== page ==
Ukraine’s “cat and mouse” tactic to deal with Russian raids

The combination of air and ground forces helped Ukraine shoot down hundreds of Russian missiles, but the aging warplanes or the depleted missile arsenal are reducing Kiev’s defenses.

As the Russian cruise missiles accelerated toward their target, Juice, a Ukrainian pilot flying a Soviet-era MiG-29 fighter jet, gave chase and locked the two missiles on the radar. However, he was unable to fire because they were approaching a densely populated area, shooting down the missiles was very risky at that time.

Juice said he turned over the targets to Ukraine’s ground-based air defenses, who shot them down, the same way they did with the hundreds of missiles Russia has dropped since October. 2022. This good coordination has helped Kiev reduce the damage caused by the Russian air campaign.

Russia has carried out nine large-scale air strikes, often firing more than 70 missiles at once, since October 10. These raids destroyed 50% of Ukraine’s energy infrastructure, causing a blackout of Ukraine’s electricity, running water, mobile signal, and heating system. The Pentagon said the Russian missile strikes were aimed partly at depleting supplies to Kiev’s air defenses, and then at controlling the country’s skies.

According to Reuters calculations based on Ukrainian data, Ukraine’s missile shooting rate ranges from about 50% to 85%.

Ukraine’s air defense forces are distributed quite thinly across the entire territory, which they are concentrated mainly near cities and important infrastructure. Meanwhile, fighter pilots like Juice were deployed to fill the empty areas in between.

This is clearly a very difficult task. Juice said he did not shoot down a drone or missile from his MiG-29. The MiG-29 is an aircraft built before Ukraine gained independence in 1991.

“Our jets just don’t have the capacity to do that task efficiently,” says Juice. He said that he always had to be in a state of high readiness at his assigned point in central Ukraine.

According to Juice, older radars are difficult to detect oncoming targets, especially with low-flying and slow-moving Shahed drones.

During air raids, such as December 5, Juice was unable to hit the target because he was too close to a densely populated area.

Ukrainian Air Force spokesman Yuriy Ihnat also confirmed that air defense units on the ground shot down most of the Russian missiles and drones, but not the old warplanes.

“Both the missile and the drone flew along the rivers as low as possible and disappeared from radar. If they were low enough, they would disappear,” Mr. Ihnat said.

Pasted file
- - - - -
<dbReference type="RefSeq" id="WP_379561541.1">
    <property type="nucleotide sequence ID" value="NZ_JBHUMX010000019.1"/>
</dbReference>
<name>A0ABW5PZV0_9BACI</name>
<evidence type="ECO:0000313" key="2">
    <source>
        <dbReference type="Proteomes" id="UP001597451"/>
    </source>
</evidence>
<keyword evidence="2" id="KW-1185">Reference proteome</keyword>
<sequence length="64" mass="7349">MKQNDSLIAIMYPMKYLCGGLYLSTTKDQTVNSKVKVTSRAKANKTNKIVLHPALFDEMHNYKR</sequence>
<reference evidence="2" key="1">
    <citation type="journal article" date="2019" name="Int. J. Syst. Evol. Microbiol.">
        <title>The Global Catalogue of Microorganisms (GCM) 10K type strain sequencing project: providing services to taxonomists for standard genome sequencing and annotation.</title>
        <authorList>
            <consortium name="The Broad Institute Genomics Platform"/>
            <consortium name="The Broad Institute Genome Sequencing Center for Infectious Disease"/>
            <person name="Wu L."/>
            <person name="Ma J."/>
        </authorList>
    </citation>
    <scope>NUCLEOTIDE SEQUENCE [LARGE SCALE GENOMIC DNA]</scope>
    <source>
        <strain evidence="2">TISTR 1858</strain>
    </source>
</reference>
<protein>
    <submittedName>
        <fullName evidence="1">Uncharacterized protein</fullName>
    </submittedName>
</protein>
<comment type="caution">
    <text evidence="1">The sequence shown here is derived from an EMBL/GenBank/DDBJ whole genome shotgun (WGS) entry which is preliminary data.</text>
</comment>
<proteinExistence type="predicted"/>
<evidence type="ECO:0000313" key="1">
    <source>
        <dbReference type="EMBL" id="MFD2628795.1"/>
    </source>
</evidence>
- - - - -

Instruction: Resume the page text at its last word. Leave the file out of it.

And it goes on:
After large-scale missile raids, Russian intelligence tends to pause for days to assess which targets they have hit or missed, and at the same time, reposition Ukrainian air defense units as well as repositioning Ukrainian air defense units. like looking for weaknesses to exploit, Ukrainian officials told Reuters.

As for Ukraine, gathering information from domestic and western intelligence agencies plays a key role in helping Ukraine prepare for further Russian airstrikes, said Denys Smazhnyi, a defense training official. not senior told Reuters. “So we usually know what targets are being attacked. Then we will organize some air defenses around that location.”

Ukraine’s director of military intelligence estimates that Russia’s number of high-precision weapons is probably only enough for them to conduct a few more major airstrikes. On the other hand, Ukrainian officials admit, their own defensive arsenals are also running out as the conflict has dragged on for 10 months.

Ihnat said that although the West provides air defense systems to Ukraine, including the sophisticated US NASAMS system and the German IRIS-T system, Soviet-era weapons remain the core of Ukraine’s air defenses.

“Our Soviet-era air defense systems, such as the S-300 and BUK, are running out. We cannot maintain them forever because all their only spare parts are manufactured. in Russia,” he added.

Western air defense systems supplied to Ukraine work well, but supply is far short of demand, according to both officials.

“Russian equipment is old, and we are also running out of missiles. I do not say that the missile stock will run out in the next few days or weeks. That depends on the intensity of the attacks from Russia,” Smazhnyi said.

By December 7, Russia is believed to have launched more than 1,000 missiles and rockets into Ukraine’s power grid, Ukraine’s national electricity company estimates.

Ihnat said that production of IRIS-T is already at full capacity and therefore Ukraine should focus on getting as many NASAMS supplies as possible.

“We’re going through a month of winter… I think we’ll survive. But now it’s better to supply rockets than to provide generators,” he said.

Juice and many of his colleagues in the Ukrainian Air Force predict that one day, Ukraine will receive Western aircraft, such as the American F-16 multirole fighter. However, there is currently no indication that the planned delivery of the F-16 is imminent or has been approved.

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